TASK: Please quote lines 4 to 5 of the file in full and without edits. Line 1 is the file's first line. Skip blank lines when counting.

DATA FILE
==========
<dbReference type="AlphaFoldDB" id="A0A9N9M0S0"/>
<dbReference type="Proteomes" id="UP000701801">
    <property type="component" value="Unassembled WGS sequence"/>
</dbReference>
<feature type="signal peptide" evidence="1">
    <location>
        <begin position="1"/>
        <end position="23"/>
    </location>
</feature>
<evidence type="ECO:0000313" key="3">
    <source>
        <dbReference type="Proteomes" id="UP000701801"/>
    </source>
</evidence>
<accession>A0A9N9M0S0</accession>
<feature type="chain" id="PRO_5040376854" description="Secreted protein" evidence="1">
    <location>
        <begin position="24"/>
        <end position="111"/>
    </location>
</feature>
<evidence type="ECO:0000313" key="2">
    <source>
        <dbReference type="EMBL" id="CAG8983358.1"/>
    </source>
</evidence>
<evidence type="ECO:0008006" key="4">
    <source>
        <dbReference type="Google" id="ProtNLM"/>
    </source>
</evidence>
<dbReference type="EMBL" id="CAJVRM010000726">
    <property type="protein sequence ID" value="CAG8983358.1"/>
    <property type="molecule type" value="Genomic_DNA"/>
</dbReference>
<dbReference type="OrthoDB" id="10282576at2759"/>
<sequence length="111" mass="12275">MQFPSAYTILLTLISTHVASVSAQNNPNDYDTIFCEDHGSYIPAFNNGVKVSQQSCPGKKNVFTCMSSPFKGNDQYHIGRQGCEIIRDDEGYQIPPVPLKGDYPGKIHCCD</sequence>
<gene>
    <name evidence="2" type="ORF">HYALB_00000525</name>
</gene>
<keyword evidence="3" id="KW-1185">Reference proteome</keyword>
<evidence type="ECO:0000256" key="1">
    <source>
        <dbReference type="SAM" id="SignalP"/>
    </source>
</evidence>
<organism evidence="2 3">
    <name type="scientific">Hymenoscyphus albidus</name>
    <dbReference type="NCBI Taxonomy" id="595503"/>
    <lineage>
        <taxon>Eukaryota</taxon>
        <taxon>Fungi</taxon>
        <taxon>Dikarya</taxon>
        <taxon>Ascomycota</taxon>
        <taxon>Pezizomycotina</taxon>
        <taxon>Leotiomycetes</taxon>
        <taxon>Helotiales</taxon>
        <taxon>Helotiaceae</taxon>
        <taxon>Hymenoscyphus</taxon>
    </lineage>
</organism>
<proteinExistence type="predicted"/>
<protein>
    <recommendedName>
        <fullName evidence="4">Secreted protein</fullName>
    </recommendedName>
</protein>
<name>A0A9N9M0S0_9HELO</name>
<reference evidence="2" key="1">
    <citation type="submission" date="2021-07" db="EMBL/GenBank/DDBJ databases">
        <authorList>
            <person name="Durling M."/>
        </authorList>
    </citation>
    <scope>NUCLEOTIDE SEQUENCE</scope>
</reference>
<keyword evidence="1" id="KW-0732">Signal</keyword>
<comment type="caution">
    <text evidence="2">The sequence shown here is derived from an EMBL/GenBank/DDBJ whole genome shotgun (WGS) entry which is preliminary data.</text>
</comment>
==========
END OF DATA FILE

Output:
</dbReference>
<feature type="signal peptide" evidence="1">